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  5. Wasn't intending to leave this out, actually thought it would make a good subject for a post of its own.

    What's at issue here is not whether or not dioxin is good or bad, or present or not, but that the process for listing the bay was hijacked by the predatory litigious group calling itself "Humboldt Baykeeper" for this round of lawsuits.

    It has to do with the way the listing was obtained, going in at the last minute, knowing that no one would be there to counter their claims because on all previous drafts the bay had not been included in the listings.

    It is going in at the last minute with cherrypicked data and sidestepping the rigorous process that is normally present for deciding whether or not to do this.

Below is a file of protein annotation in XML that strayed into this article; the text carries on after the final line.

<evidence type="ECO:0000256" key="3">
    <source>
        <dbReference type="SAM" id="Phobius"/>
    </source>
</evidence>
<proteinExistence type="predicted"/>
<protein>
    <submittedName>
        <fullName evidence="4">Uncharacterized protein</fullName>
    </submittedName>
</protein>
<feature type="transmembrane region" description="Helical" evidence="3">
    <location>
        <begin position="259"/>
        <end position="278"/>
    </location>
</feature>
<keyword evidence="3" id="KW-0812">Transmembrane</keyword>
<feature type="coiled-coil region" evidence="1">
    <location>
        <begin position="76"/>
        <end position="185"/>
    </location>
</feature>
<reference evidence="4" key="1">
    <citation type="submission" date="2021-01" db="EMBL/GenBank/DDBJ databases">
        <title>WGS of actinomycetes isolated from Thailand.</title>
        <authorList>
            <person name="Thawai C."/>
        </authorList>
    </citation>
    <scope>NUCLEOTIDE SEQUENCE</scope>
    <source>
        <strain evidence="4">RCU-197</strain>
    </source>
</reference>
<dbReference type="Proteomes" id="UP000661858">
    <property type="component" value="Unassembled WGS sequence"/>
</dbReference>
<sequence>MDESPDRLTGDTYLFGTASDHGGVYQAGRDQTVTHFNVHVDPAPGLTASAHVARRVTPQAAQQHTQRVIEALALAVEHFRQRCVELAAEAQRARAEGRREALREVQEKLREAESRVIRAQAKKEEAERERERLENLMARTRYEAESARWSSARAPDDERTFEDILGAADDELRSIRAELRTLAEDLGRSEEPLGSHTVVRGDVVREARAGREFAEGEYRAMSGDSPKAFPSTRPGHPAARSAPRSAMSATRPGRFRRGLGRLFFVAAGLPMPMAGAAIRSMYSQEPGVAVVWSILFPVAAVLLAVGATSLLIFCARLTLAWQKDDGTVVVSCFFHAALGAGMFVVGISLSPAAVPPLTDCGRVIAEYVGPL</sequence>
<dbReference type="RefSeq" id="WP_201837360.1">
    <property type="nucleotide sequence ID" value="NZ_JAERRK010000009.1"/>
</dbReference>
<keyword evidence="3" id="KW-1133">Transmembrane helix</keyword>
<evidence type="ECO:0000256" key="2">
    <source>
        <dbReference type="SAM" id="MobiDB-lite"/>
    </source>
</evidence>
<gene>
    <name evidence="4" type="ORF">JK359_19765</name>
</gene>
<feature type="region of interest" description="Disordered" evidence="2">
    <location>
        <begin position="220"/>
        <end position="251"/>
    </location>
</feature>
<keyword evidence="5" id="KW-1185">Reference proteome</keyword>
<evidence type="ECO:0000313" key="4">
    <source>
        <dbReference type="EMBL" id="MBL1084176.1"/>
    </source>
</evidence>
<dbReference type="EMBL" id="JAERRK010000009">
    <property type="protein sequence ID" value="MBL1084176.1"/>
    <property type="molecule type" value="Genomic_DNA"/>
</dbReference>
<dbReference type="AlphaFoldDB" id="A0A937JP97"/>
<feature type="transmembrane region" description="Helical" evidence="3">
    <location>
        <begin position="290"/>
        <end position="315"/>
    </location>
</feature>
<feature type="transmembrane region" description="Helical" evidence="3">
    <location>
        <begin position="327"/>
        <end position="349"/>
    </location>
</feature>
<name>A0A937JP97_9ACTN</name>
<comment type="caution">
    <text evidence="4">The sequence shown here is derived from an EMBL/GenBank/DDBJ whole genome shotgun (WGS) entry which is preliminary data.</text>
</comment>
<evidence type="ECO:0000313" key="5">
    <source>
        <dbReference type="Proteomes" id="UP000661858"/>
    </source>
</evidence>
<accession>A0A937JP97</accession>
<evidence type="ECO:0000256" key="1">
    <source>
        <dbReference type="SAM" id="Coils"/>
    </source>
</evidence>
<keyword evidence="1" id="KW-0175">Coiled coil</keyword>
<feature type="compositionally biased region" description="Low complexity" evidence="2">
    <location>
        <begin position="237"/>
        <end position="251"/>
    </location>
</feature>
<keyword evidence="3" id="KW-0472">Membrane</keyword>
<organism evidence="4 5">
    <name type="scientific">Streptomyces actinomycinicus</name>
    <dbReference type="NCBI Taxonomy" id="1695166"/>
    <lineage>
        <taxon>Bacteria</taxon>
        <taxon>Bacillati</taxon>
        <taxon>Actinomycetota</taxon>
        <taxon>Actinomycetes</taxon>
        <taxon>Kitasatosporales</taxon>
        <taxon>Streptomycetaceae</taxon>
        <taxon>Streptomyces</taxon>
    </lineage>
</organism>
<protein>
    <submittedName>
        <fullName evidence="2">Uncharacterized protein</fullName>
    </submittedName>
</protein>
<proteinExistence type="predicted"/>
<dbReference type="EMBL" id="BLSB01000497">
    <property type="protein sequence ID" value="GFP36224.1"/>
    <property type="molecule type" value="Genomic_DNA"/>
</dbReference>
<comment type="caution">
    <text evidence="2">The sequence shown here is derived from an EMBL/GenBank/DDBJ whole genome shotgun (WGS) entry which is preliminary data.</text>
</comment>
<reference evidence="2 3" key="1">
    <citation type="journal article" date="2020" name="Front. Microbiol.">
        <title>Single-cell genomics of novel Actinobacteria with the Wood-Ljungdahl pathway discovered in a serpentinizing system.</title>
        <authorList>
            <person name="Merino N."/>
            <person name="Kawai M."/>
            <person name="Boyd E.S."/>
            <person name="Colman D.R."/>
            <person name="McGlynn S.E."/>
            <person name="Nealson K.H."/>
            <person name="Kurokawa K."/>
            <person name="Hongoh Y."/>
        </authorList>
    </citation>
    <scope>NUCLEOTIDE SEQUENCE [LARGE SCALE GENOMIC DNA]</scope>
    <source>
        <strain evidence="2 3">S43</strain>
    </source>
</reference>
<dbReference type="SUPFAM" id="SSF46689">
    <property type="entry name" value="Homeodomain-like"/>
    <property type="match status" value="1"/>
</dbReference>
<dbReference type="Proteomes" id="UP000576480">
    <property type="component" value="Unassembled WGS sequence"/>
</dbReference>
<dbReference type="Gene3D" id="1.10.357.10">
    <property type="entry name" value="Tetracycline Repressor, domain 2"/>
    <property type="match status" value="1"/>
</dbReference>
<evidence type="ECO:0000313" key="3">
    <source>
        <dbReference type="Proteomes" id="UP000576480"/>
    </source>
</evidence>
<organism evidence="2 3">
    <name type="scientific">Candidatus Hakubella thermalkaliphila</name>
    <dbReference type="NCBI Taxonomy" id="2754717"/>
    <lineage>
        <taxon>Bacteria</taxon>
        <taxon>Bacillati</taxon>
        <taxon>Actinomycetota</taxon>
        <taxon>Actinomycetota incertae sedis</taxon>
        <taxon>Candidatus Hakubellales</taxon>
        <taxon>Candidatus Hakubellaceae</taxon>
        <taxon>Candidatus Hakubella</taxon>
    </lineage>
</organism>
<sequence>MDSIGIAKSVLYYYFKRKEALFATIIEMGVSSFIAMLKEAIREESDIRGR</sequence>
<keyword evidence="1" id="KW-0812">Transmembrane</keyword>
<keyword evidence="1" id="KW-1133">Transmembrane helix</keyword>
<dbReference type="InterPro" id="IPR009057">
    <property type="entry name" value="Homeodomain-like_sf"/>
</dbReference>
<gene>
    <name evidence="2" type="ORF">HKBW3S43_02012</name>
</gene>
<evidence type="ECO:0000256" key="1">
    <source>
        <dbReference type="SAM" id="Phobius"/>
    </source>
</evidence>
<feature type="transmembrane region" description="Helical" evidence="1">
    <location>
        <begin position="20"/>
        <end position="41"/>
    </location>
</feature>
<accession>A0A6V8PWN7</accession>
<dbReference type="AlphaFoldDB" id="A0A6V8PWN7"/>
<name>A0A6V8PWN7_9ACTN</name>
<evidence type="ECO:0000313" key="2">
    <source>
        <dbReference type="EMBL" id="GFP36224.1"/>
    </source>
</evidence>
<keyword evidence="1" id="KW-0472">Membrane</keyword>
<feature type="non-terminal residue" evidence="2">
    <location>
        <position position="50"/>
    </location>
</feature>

The opinion piece in the NCJ is especially interesting because the author mentions donating to Baykeeper. I wonder if the author has any idea how well funded "Baykeeper" is, what the source of hte funding is, and whether or not she realizes that "Baykeeper" does not need the donation.

    It is this hijacking of the good will and high ideals of the people in this county that I find particularly offensive.

    And lastly - "Baykeeper's" own website states that "The Humboldt Bay Watershed is entering its third decade of restoration efforts,..."

    So we now need all these lawsuits because...?

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  6. Since it turns out we're discussing this column here rather than in a separate post - I should add that if it were not for what I have discovered in the past 4 years, I, like Marcy Burstiner, would have been a believer in "Baykeeper."

    I agree with her that "The whole point of in-depth reporting is to get at all sides of a controversy so that the reader comes away with a good understanding of a complex problem."

    And I believe that we the readers, who depend upon the news media for truthful information that we can use, want them to report "both sides with balance and perspective."